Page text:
I have written and spoken about how voice control will be one of the new steps forward within the commercial AV space. At CEDIA 2017’s press day yesterday, we got a glimpse of just how soon that will be.
Last year was the big announcements that Control4, Crestron, Elan, and others can be controlled through the Amazon Echo device. This year, Origin Acoustics has created a product, along with St. Louis integrator Joe Whitaker, that allows you to install in the ceiling an Amazon Dot (the little brother of the Echo) and send the audio throughout the room audio system.
“Why wouldn’t we latch on to the hottest consumer electronics product”, Origin Acoustics founder, Jeremy Burkhardt asked.
The basics of the system are a multi-channel amplifier, an Amazon Dot, and Origin’s ceiling mounting system. You would then connect the system to any number of control systems that the Echo can integrate with, including Crestron. It has a muting mechanism for when you say “Alexa” (or whatever your wake word is). This mutes the audio of the amplifier and sends the Echo audio to the room. It comes in a four-zone (accommodating four Dots) or six-zone (with room for four Dots) configuration.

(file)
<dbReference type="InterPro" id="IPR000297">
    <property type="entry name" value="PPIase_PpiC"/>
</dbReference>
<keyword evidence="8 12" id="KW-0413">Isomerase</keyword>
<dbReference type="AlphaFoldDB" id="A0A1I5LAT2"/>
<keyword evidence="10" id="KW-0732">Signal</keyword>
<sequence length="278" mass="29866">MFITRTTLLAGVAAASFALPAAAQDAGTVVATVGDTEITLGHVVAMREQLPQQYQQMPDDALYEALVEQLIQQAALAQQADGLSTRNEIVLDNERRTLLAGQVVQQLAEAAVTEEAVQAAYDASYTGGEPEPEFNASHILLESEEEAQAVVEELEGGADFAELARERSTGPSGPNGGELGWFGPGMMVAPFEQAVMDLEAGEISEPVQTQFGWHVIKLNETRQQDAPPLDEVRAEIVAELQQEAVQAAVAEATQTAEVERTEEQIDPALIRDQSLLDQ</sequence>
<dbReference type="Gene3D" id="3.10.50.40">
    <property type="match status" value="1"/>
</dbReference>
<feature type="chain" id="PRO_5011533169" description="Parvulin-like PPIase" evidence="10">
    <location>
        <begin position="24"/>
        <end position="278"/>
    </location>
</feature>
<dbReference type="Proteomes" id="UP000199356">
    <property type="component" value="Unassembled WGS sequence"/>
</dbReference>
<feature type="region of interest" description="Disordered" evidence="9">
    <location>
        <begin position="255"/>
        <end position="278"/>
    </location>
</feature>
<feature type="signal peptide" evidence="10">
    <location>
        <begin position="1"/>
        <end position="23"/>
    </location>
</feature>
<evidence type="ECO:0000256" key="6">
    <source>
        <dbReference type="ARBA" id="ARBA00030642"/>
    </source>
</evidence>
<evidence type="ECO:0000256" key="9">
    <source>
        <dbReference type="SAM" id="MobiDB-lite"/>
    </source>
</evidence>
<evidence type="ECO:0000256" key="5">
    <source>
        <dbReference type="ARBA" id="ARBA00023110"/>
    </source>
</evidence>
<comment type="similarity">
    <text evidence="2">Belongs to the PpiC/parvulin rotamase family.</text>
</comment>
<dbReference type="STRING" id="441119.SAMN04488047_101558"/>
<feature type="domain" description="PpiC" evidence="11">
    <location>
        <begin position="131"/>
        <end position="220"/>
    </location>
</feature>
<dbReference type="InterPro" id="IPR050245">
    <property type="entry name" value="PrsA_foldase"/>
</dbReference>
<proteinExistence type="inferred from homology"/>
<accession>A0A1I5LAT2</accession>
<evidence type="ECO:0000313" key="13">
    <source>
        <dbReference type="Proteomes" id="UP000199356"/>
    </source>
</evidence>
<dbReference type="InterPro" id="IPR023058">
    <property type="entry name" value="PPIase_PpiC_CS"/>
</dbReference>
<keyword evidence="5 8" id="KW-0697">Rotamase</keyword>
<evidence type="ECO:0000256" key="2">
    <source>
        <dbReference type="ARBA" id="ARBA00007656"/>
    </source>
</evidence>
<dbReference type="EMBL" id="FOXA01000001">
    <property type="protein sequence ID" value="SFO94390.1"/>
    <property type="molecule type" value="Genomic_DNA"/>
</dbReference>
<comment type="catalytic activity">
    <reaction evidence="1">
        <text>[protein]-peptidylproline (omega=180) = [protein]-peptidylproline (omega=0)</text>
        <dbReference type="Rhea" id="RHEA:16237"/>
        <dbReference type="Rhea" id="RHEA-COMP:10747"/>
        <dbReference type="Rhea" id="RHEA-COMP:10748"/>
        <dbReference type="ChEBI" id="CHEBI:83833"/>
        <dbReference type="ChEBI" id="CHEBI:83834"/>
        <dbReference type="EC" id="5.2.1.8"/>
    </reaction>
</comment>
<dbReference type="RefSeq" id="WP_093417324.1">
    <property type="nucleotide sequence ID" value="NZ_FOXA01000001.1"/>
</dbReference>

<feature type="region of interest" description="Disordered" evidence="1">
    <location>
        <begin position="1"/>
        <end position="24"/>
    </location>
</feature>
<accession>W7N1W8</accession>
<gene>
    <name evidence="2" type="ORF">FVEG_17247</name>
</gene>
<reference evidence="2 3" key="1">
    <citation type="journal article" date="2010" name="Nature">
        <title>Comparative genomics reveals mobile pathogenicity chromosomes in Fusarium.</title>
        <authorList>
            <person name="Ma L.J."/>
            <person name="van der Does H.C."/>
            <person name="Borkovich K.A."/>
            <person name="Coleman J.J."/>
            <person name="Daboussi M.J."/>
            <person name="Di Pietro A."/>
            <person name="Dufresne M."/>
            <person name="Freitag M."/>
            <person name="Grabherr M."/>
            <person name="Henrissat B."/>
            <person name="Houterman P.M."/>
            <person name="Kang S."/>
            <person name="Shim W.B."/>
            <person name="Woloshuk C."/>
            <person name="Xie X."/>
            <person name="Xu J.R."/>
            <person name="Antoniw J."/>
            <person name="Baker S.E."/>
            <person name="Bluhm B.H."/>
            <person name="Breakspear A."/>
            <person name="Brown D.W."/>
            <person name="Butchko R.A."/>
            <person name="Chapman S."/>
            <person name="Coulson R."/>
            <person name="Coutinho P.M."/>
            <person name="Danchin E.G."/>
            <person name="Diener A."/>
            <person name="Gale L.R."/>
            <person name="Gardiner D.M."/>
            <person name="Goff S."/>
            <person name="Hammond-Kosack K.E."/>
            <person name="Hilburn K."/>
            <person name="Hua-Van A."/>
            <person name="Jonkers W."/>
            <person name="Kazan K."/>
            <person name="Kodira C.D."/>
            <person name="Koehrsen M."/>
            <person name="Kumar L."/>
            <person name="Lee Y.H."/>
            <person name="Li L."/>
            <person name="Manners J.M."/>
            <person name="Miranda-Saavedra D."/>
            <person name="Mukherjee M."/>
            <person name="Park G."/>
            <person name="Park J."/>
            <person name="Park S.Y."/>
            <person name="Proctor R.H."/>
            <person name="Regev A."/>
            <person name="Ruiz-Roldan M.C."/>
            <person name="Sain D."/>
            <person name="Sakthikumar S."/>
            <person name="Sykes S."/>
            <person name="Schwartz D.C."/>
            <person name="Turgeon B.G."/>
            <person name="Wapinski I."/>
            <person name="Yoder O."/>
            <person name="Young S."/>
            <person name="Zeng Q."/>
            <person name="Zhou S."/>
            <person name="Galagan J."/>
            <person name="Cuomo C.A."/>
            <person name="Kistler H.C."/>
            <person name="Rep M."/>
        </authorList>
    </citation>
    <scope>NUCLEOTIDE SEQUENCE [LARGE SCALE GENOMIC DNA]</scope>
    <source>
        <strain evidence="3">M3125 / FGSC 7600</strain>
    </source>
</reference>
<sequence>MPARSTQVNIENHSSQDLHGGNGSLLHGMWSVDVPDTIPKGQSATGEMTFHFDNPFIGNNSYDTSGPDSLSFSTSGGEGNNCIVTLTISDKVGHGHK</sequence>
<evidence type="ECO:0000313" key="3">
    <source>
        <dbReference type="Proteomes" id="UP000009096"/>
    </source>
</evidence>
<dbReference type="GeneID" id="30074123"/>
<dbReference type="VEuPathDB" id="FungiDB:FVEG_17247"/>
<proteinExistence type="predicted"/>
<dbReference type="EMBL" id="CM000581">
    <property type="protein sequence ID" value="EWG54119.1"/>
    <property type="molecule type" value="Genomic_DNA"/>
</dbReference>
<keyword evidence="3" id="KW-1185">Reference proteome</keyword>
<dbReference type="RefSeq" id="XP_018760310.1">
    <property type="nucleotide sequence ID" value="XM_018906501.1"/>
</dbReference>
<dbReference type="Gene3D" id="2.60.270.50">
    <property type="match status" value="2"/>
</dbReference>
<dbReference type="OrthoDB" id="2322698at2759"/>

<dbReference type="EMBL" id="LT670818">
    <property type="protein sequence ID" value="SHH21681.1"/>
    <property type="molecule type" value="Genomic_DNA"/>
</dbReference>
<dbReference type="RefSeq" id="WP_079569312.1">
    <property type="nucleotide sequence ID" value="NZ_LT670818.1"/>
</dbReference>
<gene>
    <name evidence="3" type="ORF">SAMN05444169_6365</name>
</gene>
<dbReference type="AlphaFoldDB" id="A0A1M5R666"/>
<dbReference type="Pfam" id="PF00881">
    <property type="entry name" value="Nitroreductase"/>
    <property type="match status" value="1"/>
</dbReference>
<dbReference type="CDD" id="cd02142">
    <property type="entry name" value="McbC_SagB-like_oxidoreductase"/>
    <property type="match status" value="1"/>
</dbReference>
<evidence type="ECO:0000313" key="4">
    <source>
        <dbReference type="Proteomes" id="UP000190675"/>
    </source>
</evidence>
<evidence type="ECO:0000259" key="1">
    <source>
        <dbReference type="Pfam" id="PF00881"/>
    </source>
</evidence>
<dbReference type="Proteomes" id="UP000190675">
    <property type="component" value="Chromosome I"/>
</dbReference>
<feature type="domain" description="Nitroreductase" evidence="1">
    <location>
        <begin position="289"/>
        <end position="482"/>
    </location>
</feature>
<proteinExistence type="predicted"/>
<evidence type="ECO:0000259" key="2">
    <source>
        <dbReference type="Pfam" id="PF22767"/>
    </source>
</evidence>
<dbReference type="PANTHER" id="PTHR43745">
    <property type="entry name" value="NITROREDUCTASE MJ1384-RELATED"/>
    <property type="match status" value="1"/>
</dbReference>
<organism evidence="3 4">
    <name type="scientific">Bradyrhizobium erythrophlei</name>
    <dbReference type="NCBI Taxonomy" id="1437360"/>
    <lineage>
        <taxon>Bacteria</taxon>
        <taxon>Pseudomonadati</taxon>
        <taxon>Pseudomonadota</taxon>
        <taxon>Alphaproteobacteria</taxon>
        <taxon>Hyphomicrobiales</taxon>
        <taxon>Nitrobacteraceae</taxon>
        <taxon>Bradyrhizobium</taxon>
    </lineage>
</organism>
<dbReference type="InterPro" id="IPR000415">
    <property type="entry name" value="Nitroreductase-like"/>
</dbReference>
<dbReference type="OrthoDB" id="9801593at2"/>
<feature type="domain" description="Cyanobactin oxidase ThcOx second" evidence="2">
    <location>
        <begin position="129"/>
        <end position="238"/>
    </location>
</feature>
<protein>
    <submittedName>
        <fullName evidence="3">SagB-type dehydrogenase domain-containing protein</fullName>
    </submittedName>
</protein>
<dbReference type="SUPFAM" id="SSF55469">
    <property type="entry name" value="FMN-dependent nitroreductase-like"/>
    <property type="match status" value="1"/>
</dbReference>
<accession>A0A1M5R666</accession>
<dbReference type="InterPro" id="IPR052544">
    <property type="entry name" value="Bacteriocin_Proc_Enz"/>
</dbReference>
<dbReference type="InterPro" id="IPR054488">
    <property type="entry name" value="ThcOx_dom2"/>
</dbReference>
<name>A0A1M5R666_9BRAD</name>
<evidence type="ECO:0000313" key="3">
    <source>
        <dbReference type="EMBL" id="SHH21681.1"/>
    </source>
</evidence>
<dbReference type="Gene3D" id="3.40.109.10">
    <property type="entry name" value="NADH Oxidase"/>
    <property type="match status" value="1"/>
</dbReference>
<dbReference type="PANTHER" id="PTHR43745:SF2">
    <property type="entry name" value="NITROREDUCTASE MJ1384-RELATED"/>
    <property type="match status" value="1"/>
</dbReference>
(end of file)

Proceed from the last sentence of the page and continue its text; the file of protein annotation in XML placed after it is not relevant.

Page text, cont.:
Here is why I see this ending up in the corporate world. It’s simple. There are companies out there who are working on integrating Amazon’s technology into speakers. They are using hidden microphones and the electronics that make the Echo work. They are also not on the market yet. The Dot is.
This system uses the processing power and the technology Amazon has already paid for and is continuing to improve. It hides the Dot in the ceiling so that the CEO doesn’t have to see another device on the board room table. Now, there could be issues with ceiling height and your voice reaching the Dot if the ceiling is too high, just like ceiling microphones. There is also the ever-present security and privacy concerns with having an always on device with a microphone in your most sensitive meeting areas. Those aside, CEOs are still going to continue to ask for voice control in the corporate environment. Here is one way to get them that request in an elegant and hidden way by the end of the calendar year.
It’s just day one of CEDIA 2017, but it has already paid off in seeing the first product that could cross over from residential into commercial; Origin Acoustic’s Valet.
What do you think, though? Let me know if you think voice, in general, is a passing fad, should we wait for an integrated speaker to provide voice to commercial clients, or should we just put an Amazon Echo in the board room? Comments below. Thanks.